Plant the hand firmly on the mattress (perhaps two or three inches in front of their opposite shoulder) and push up until they can free their other arm to hold their weight. You can then have them place their top hand on your shoulder so you can slide your arm under theirs and around their back.

Put your other hand under the opposite thigh and help the person to lift their shoulders and upper body so they can sit in a comfortable seated position at the edge of the bed with both feet on the floor. You may need to help them shuffle forward a little.

An elderly person sat with their hands clasped on the edge of a bed.

Try and get the person to perch on the edge of the bed to make it as easier as possible to move on to the wheelchair.

3) Using a slide board

Slide boards work as a bridge between the bed and the wheelchair but be aware that the person needs to be able to sit up on their own to carry this out. You will want to use a gait belt for this.

Elevate the bed so it is a couple of inches higher than the wheelchair. Position the slide board so that one end is firmly on the edge of the bed and under the person’s buttocks. Put the other end on the seat of the wheelchair – move the chair closer if you need to.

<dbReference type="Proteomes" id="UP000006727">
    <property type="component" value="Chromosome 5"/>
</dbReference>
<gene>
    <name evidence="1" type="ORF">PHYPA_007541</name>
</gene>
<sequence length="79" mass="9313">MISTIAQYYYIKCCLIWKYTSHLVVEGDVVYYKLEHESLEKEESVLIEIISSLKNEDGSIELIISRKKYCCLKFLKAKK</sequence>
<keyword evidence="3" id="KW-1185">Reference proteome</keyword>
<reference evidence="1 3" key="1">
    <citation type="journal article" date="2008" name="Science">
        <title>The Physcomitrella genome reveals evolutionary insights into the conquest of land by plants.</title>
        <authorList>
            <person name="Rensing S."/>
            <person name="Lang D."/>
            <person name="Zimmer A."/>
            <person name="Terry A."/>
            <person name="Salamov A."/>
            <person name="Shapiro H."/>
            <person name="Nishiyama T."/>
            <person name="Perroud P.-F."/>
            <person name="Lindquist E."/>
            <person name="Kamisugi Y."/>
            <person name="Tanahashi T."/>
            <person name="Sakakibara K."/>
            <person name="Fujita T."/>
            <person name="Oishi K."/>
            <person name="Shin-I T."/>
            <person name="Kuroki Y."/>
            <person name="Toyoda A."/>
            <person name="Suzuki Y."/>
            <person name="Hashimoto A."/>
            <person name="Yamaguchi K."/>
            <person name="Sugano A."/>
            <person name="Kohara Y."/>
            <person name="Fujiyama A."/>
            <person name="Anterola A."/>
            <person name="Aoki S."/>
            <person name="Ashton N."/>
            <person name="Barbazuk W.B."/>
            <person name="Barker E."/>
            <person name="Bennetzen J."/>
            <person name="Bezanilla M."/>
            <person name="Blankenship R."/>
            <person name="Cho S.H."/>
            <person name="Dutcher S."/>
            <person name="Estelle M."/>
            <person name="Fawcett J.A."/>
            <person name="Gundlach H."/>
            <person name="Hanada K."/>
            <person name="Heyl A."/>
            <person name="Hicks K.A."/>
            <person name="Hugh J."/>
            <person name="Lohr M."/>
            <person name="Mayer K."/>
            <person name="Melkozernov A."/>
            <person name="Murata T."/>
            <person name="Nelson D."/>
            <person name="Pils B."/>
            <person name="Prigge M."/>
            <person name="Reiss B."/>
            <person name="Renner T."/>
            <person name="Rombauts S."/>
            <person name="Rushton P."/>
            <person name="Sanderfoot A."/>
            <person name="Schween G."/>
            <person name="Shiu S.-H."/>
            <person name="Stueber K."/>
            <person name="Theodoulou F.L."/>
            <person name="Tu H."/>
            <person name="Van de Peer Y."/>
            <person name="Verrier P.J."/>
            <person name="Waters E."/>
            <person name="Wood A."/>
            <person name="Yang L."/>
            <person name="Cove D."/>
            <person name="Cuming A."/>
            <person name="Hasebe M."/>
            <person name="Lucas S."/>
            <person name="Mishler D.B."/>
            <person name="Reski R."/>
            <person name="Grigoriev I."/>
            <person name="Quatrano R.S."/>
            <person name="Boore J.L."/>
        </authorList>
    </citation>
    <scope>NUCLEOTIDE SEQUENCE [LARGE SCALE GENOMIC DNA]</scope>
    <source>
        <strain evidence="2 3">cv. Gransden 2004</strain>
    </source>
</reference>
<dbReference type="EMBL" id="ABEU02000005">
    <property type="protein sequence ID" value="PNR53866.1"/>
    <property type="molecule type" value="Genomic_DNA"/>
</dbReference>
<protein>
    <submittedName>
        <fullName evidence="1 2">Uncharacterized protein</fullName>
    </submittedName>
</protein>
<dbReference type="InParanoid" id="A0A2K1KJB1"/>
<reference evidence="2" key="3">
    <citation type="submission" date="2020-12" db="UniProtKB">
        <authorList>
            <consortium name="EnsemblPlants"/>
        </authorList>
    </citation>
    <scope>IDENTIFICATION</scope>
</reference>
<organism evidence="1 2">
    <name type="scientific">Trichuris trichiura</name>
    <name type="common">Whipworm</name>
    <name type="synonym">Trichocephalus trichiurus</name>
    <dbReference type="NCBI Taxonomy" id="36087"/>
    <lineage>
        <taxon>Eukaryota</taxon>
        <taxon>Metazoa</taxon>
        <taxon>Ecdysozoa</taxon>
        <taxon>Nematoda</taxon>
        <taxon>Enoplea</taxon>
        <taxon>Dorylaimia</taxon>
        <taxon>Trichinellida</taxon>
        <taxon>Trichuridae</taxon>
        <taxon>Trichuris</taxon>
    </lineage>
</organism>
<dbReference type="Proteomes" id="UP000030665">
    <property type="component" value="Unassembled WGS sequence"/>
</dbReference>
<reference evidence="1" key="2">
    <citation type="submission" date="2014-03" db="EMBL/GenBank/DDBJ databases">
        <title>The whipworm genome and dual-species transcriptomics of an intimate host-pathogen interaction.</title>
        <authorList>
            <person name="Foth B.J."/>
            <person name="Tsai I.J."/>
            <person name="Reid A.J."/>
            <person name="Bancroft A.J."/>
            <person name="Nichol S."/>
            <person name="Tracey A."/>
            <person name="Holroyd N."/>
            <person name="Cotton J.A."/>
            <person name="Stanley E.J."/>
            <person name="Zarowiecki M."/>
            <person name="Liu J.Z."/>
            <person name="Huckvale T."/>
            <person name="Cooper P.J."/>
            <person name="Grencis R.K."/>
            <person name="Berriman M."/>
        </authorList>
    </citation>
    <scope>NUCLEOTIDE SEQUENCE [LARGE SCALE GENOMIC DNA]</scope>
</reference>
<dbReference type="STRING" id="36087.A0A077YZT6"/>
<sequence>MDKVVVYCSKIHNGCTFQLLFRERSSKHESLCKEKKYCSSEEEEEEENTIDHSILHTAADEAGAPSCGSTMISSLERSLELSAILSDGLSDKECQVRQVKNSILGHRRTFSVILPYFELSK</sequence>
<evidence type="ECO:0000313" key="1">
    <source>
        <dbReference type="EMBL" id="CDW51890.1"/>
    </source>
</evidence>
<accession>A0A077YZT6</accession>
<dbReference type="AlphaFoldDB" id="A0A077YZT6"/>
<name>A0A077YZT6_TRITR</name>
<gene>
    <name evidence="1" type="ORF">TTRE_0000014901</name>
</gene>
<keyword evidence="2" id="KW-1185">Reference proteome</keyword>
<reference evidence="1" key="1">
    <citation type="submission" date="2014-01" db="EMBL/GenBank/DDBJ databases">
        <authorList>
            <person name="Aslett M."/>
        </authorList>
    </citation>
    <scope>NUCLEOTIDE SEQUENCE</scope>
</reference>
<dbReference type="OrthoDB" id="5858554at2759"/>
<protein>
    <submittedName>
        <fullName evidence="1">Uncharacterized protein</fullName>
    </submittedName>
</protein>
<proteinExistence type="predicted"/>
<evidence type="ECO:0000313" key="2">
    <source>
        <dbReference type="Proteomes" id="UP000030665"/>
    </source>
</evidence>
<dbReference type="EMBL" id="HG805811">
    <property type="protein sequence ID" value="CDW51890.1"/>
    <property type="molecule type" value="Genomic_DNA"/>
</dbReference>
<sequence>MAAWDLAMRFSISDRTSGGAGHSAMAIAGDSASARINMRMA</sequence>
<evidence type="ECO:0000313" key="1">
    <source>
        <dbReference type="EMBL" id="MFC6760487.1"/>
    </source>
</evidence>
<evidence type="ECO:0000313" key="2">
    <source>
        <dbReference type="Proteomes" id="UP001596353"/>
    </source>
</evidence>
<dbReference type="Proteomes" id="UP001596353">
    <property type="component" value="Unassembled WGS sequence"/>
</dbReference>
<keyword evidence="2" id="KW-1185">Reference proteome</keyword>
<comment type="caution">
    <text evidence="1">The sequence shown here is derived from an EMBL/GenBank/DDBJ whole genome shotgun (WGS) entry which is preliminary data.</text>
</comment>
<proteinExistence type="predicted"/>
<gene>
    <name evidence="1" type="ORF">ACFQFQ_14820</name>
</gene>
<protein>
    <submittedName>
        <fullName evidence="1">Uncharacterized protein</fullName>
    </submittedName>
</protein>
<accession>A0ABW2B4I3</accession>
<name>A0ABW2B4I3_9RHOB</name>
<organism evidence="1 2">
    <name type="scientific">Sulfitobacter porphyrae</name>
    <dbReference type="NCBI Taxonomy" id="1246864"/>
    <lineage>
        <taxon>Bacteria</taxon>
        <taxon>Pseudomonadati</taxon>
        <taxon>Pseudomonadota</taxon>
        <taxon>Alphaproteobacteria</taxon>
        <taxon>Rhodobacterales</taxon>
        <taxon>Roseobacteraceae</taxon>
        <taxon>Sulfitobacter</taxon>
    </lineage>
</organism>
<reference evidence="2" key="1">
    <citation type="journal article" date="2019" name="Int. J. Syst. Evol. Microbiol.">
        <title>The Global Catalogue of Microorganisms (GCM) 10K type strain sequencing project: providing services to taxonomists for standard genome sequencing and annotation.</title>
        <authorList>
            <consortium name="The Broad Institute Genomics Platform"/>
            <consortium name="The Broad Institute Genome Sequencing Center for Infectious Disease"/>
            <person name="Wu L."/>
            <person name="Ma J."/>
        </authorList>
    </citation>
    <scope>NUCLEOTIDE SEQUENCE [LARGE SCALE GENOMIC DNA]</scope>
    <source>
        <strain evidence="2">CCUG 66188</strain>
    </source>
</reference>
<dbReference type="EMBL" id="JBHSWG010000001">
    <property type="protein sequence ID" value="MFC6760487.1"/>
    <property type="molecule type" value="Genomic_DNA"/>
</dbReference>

If you are moving the person to a chair on the right, place your left knee between theirs and have your right knee next to the front right wheel of the wheelchair. This should be the opposite way round if you are transferring to a chair on the left.

Hold the gait belt around the person’s hips with your palms facing you. Slowly and gently slide them across the slide board towards the wheelchair.

Make sure that your back is kept straight whilst you move and pivot your feet if needs be.

4) Using just a gait belt

Make sure the person is able to stand fairly steady for this method as they will need to be stood for a couple of moments to carry out the transfer.

Secure the gait belt around the person’s hips. Stand toe-to-toe with them, bend your knees a little and keep your back straight.

Ask the person to place one hand on your shoulder. Make sure that they are sat on the edge of the bed.

Rock the person back and forth three times to gain momentum; on the third rock, get them to push up to standing position — do not hold too much of their weight.

Don’t turn at your waist and keep your back straight! Simply pivot your feet towards the wheelchair and keep your knees against theirs.

Get the person to hold on to the armrests of the wheelchair and sit down when they can feel the edge of the wheelchair seat against the backs of their legs.


These are the easiest ways to get someone out of help without hurting them or yourself in the process. Just follow the steps and make sure you don’t compromise your own posture and health when carrying out the process.

Date Published

8 October 2019

Reading Time

5 minutes

Author avatar


Graeme Wilson

Graeme has worked alongside the public sector for much of his working life, helping departments improve efficiencies and deliver on projects. In his role at Vivid.Care, Graeme used his experience to tackle some of the most challenging issues in the healthcare sector, from falls through to winter pressures. He was also a guest speaker and a number of different conferences, including at the Falls Prevention Summit in London.